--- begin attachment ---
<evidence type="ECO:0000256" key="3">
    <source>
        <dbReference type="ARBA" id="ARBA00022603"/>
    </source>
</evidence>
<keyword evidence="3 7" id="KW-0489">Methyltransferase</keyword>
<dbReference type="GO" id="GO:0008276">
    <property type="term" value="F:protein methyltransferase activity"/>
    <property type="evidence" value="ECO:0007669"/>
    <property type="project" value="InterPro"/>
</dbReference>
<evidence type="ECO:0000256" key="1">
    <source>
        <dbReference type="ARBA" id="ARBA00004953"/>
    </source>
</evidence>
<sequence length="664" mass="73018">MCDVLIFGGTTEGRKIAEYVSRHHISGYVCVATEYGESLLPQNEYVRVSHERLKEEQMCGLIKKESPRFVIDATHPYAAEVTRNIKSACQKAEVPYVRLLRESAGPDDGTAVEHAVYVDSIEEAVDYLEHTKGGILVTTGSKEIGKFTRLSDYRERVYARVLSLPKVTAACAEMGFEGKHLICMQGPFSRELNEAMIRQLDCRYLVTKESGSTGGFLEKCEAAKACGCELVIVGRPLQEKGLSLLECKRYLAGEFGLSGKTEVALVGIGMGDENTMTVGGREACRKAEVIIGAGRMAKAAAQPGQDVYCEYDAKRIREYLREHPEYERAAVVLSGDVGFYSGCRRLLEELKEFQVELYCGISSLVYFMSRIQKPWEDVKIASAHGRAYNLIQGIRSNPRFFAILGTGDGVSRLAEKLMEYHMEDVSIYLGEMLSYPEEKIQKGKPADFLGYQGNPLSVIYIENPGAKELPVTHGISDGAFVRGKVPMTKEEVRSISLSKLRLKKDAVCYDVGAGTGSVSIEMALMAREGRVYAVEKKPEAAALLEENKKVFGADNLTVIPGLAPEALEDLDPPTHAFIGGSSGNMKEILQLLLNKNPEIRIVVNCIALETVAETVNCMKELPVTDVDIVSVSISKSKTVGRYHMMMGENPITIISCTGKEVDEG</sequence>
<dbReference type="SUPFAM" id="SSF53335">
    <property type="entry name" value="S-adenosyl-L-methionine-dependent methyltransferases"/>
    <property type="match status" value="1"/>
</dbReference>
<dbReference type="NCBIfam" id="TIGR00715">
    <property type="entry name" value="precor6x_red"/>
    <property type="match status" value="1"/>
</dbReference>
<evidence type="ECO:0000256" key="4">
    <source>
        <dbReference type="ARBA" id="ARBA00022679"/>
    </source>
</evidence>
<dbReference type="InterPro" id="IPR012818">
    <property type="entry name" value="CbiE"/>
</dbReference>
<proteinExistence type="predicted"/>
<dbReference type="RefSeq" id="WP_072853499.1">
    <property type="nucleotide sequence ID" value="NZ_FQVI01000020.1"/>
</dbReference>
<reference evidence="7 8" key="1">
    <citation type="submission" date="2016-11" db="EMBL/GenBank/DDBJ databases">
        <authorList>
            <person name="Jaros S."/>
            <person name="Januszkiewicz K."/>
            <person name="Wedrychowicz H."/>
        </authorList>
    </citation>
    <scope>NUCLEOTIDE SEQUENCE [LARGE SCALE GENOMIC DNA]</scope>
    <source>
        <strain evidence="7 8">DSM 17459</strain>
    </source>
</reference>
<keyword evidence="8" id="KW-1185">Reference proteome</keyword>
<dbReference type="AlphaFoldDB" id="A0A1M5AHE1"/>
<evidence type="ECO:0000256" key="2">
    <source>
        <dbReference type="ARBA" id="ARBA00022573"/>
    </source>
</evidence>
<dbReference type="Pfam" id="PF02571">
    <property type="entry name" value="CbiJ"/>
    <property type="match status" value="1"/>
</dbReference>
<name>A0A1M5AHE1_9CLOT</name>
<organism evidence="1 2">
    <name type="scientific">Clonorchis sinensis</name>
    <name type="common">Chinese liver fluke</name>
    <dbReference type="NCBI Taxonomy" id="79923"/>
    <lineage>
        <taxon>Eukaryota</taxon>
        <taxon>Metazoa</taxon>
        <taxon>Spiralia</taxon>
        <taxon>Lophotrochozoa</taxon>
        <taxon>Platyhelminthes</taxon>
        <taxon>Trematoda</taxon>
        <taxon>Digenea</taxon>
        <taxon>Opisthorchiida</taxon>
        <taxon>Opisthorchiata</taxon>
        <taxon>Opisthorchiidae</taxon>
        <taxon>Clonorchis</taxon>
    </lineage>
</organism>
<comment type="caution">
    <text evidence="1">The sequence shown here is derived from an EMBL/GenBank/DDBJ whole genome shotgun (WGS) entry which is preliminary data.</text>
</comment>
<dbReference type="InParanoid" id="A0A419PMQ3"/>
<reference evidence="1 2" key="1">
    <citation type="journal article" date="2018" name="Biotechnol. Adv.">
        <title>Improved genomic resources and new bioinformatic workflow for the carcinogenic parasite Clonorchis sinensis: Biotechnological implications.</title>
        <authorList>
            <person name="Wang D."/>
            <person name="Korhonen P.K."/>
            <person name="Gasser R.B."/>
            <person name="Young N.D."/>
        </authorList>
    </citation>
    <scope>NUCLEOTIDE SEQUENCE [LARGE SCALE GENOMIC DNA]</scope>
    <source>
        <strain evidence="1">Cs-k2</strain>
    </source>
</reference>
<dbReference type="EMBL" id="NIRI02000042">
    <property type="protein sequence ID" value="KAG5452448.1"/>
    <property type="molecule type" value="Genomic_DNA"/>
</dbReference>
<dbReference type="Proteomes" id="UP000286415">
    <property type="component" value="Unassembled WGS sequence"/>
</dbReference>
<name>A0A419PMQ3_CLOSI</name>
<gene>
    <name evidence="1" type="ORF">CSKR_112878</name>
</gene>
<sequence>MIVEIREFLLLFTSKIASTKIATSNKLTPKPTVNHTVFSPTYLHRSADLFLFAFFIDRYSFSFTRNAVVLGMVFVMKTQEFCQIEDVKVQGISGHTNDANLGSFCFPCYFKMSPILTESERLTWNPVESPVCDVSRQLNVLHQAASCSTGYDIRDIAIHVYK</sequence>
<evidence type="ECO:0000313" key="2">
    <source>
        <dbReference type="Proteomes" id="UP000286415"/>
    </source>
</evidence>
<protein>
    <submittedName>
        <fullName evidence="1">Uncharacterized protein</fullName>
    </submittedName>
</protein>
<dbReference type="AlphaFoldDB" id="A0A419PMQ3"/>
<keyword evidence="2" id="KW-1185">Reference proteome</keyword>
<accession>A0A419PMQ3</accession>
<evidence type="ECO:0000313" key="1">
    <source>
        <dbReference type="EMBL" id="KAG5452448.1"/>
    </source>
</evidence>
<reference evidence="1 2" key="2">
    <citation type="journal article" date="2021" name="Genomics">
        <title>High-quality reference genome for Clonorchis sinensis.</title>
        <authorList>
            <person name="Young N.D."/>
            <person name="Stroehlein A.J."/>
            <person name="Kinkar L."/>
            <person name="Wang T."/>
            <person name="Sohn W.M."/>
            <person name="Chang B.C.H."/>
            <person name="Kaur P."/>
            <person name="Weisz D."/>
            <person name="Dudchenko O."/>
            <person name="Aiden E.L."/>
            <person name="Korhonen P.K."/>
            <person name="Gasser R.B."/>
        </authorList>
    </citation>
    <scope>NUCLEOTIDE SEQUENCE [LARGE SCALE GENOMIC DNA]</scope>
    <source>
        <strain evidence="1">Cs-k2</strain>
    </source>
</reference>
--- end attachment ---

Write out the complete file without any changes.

<evidence type="ECO:0000256" key="3">
    <source>
        <dbReference type="ARBA" id="ARBA00022603"/>
    </source>
</evidence>
<keyword evidence="3 7" id="KW-0489">Methyltransferase</keyword>
<dbReference type="GO" id="GO:0008276">
    <property type="term" value="F:protein methyltransferase activity"/>
    <property type="evidence" value="ECO:0007669"/>
    <property type="project" value="InterPro"/>
</dbReference>
<evidence type="ECO:0000256" key="1">
    <source>
        <dbReference type="ARBA" id="ARBA00004953"/>
    </source>
</evidence>
<sequence length="664" mass="73018">MCDVLIFGGTTEGRKIAEYVSRHHISGYVCVATEYGESLLPQNEYVRVSHERLKEEQMCGLIKKESPRFVIDATHPYAAEVTRNIKSACQKAEVPYVRLLRESAGPDDGTAVEHAVYVDSIEEAVDYLEHTKGGILVTTGSKEIGKFTRLSDYRERVYARVLSLPKVTAACAEMGFEGKHLICMQGPFSRELNEAMIRQLDCRYLVTKESGSTGGFLEKCEAAKACGCELVIVGRPLQEKGLSLLECKRYLAGEFGLSGKTEVALVGIGMGDENTMTVGGREACRKAEVIIGAGRMAKAAAQPGQDVYCEYDAKRIREYLREHPEYERAAVVLSGDVGFYSGCRRLLEELKEFQVELYCGISSLVYFMSRIQKPWEDVKIASAHGRAYNLIQGIRSNPRFFAILGTGDGVSRLAEKLMEYHMEDVSIYLGEMLSYPEEKIQKGKPADFLGYQGNPLSVIYIENPGAKELPVTHGISDGAFVRGKVPMTKEEVRSISLSKLRLKKDAVCYDVGAGTGSVSIEMALMAREGRVYAVEKKPEAAALLEENKKVFGADNLTVIPGLAPEALEDLDPPTHAFIGGSSGNMKEILQLLLNKNPEIRIVVNCIALETVAETVNCMKELPVTDVDIVSVSISKSKTVGRYHMMMGENPITIISCTGKEVDEG</sequence>
<dbReference type="SUPFAM" id="SSF53335">
    <property type="entry name" value="S-adenosyl-L-methionine-dependent methyltransferases"/>
    <property type="match status" value="1"/>
</dbReference>
<dbReference type="NCBIfam" id="TIGR00715">
    <property type="entry name" value="precor6x_red"/>
    <property type="match status" value="1"/>
</dbReference>
<evidence type="ECO:0000256" key="4">
    <source>
        <dbReference type="ARBA" id="ARBA00022679"/>
    </source>
</evidence>
<dbReference type="InterPro" id="IPR012818">
    <property type="entry name" value="CbiE"/>
</dbReference>
<proteinExistence type="predicted"/>
<dbReference type="RefSeq" id="WP_072853499.1">
    <property type="nucleotide sequence ID" value="NZ_FQVI01000020.1"/>
</dbReference>
<reference evidence="7 8" key="1">
    <citation type="submission" date="2016-11" db="EMBL/GenBank/DDBJ databases">
        <authorList>
            <person name="Jaros S."/>
            <person name="Januszkiewicz K."/>
            <person name="Wedrychowicz H."/>
        </authorList>
    </citation>
    <scope>NUCLEOTIDE SEQUENCE [LARGE SCALE GENOMIC DNA]</scope>
    <source>
        <strain evidence="7 8">DSM 17459</strain>
    </source>
</reference>
<keyword evidence="8" id="KW-1185">Reference proteome</keyword>
<dbReference type="AlphaFoldDB" id="A0A1M5AHE1"/>
<evidence type="ECO:0000256" key="2">
    <source>
        <dbReference type="ARBA" id="ARBA00022573"/>
    </source>
</evidence>
<dbReference type="Pfam" id="PF02571">
    <property type="entry name" value="CbiJ"/>
    <property type="match status" value="1"/>
</dbReference>
<name>A0A1M5AHE1_9CLOT</name>
<organism evidence="1 2">
    <name type="scientific">Clonorchis sinensis</name>
    <name type="common">Chinese liver fluke</name>
    <dbReference type="NCBI Taxonomy" id="79923"/>
    <lineage>
        <taxon>Eukaryota</taxon>
        <taxon>Metazoa</taxon>
        <taxon>Spiralia</taxon>
        <taxon>Lophotrochozoa</taxon>
        <taxon>Platyhelminthes</taxon>
        <taxon>Trematoda</taxon>
        <taxon>Digenea</taxon>
        <taxon>Opisthorchiida</taxon>
        <taxon>Opisthorchiata</taxon>
        <taxon>Opisthorchiidae</taxon>
        <taxon>Clonorchis</taxon>
    </lineage>
</organism>
<comment type="caution">
    <text evidence="1">The sequence shown here is derived from an EMBL/GenBank/DDBJ whole genome shotgun (WGS) entry which is preliminary data.</text>
</comment>
<dbReference type="InParanoid" id="A0A419PMQ3"/>
<reference evidence="1 2" key="1">
    <citation type="journal article" date="2018" name="Biotechnol. Adv.">
        <title>Improved genomic resources and new bioinformatic workflow for the carcinogenic parasite Clonorchis sinensis: Biotechnological implications.</title>
        <authorList>
            <person name="Wang D."/>
            <person name="Korhonen P.K."/>
            <person name="Gasser R.B."/>
            <person name="Young N.D."/>
        </authorList>
    </citation>
    <scope>NUCLEOTIDE SEQUENCE [LARGE SCALE GENOMIC DNA]</scope>
    <source>
        <strain evidence="1">Cs-k2</strain>
    </source>
</reference>
<dbReference type="EMBL" id="NIRI02000042">
    <property type="protein sequence ID" value="KAG5452448.1"/>
    <property type="molecule type" value="Genomic_DNA"/>
</dbReference>
<dbReference type="Proteomes" id="UP000286415">
    <property type="component" value="Unassembled WGS sequence"/>
</dbReference>
<name>A0A419PMQ3_CLOSI</name>
<gene>
    <name evidence="1" type="ORF">CSKR_112878</name>
</gene>
<sequence>MIVEIREFLLLFTSKIASTKIATSNKLTPKPTVNHTVFSPTYLHRSADLFLFAFFIDRYSFSFTRNAVVLGMVFVMKTQEFCQIEDVKVQGISGHTNDANLGSFCFPCYFKMSPILTESERLTWNPVESPVCDVSRQLNVLHQAASCSTGYDIRDIAIHVYK</sequence>
<evidence type="ECO:0000313" key="2">
    <source>
        <dbReference type="Proteomes" id="UP000286415"/>
    </source>
</evidence>
<protein>
    <submittedName>
        <fullName evidence="1">Uncharacterized protein</fullName>
    </submittedName>
</protein>
<dbReference type="AlphaFoldDB" id="A0A419PMQ3"/>
<keyword evidence="2" id="KW-1185">Reference proteome</keyword>
<accession>A0A419PMQ3</accession>
<evidence type="ECO:0000313" key="1">
    <source>
        <dbReference type="EMBL" id="KAG5452448.1"/>
    </source>
</evidence>
<reference evidence="1 2" key="2">
    <citation type="journal article" date="2021" name="Genomics">
        <title>High-quality reference genome for Clonorchis sinensis.</title>
        <authorList>
            <person name="Young N.D."/>
            <person name="Stroehlein A.J."/>
            <person name="Kinkar L."/>
            <person name="Wang T."/>
            <person name="Sohn W.M."/>
            <person name="Chang B.C.H."/>
            <person name="Kaur P."/>
            <person name="Weisz D."/>
            <person name="Dudchenko O."/>
            <person name="Aiden E.L."/>
            <person name="Korhonen P.K."/>
            <person name="Gasser R.B."/>
        </authorList>
    </citation>
    <scope>NUCLEOTIDE SEQUENCE [LARGE SCALE GENOMIC DNA]</scope>
    <source>
        <strain evidence="1">Cs-k2</strain>
    </source>
</reference>